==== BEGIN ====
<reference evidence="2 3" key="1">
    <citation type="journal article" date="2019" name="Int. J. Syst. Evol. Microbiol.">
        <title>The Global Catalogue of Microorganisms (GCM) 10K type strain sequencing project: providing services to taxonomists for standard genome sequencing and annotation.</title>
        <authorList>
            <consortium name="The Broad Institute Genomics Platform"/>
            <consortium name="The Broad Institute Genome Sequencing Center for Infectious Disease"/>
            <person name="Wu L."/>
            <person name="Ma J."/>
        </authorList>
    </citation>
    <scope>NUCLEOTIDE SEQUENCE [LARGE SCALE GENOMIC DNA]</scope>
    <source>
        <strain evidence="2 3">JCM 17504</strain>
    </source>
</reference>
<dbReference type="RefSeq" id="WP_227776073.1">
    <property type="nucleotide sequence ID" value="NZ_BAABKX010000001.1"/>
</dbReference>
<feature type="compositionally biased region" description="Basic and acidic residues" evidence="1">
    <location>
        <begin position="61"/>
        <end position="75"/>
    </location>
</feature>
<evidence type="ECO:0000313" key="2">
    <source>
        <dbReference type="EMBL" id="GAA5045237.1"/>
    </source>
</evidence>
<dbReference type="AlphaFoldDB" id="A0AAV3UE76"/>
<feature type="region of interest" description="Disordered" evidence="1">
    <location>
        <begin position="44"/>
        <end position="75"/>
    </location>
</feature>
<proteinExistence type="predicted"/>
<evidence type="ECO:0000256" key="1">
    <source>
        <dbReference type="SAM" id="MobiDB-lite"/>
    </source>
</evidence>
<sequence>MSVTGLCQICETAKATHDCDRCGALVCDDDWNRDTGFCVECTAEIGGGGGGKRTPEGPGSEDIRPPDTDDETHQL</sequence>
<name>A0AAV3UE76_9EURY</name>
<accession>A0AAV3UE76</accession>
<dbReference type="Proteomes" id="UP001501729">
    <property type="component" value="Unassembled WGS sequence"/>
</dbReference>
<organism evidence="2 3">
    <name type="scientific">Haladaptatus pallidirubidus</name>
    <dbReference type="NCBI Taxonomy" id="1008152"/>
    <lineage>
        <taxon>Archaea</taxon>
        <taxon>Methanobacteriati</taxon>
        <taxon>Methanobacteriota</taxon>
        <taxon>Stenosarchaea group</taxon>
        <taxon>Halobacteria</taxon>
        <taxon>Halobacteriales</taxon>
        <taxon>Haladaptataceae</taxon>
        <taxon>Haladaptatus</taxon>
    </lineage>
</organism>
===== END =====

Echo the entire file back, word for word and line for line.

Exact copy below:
<reference evidence="2 3" key="1">
    <citation type="journal article" date="2019" name="Int. J. Syst. Evol. Microbiol.">
        <title>The Global Catalogue of Microorganisms (GCM) 10K type strain sequencing project: providing services to taxonomists for standard genome sequencing and annotation.</title>
        <authorList>
            <consortium name="The Broad Institute Genomics Platform"/>
            <consortium name="The Broad Institute Genome Sequencing Center for Infectious Disease"/>
            <person name="Wu L."/>
            <person name="Ma J."/>
        </authorList>
    </citation>
    <scope>NUCLEOTIDE SEQUENCE [LARGE SCALE GENOMIC DNA]</scope>
    <source>
        <strain evidence="2 3">JCM 17504</strain>
    </source>
</reference>
<dbReference type="RefSeq" id="WP_227776073.1">
    <property type="nucleotide sequence ID" value="NZ_BAABKX010000001.1"/>
</dbReference>
<feature type="compositionally biased region" description="Basic and acidic residues" evidence="1">
    <location>
        <begin position="61"/>
        <end position="75"/>
    </location>
</feature>
<evidence type="ECO:0000313" key="2">
    <source>
        <dbReference type="EMBL" id="GAA5045237.1"/>
    </source>
</evidence>
<dbReference type="AlphaFoldDB" id="A0AAV3UE76"/>
<feature type="region of interest" description="Disordered" evidence="1">
    <location>
        <begin position="44"/>
        <end position="75"/>
    </location>
</feature>
<proteinExistence type="predicted"/>
<evidence type="ECO:0000256" key="1">
    <source>
        <dbReference type="SAM" id="MobiDB-lite"/>
    </source>
</evidence>
<sequence>MSVTGLCQICETAKATHDCDRCGALVCDDDWNRDTGFCVECTAEIGGGGGGKRTPEGPGSEDIRPPDTDDETHQL</sequence>
<name>A0AAV3UE76_9EURY</name>
<accession>A0AAV3UE76</accession>
<dbReference type="Proteomes" id="UP001501729">
    <property type="component" value="Unassembled WGS sequence"/>
</dbReference>
<organism evidence="2 3">
    <name type="scientific">Haladaptatus pallidirubidus</name>
    <dbReference type="NCBI Taxonomy" id="1008152"/>
    <lineage>
        <taxon>Archaea</taxon>
        <taxon>Methanobacteriati</taxon>
        <taxon>Methanobacteriota</taxon>
        <taxon>Stenosarchaea group</taxon>
        <taxon>Halobacteria</taxon>
        <taxon>Halobacteriales</taxon>
        <taxon>Haladaptataceae</taxon>
        <taxon>Haladaptatus</taxon>
    </lineage>
</organism>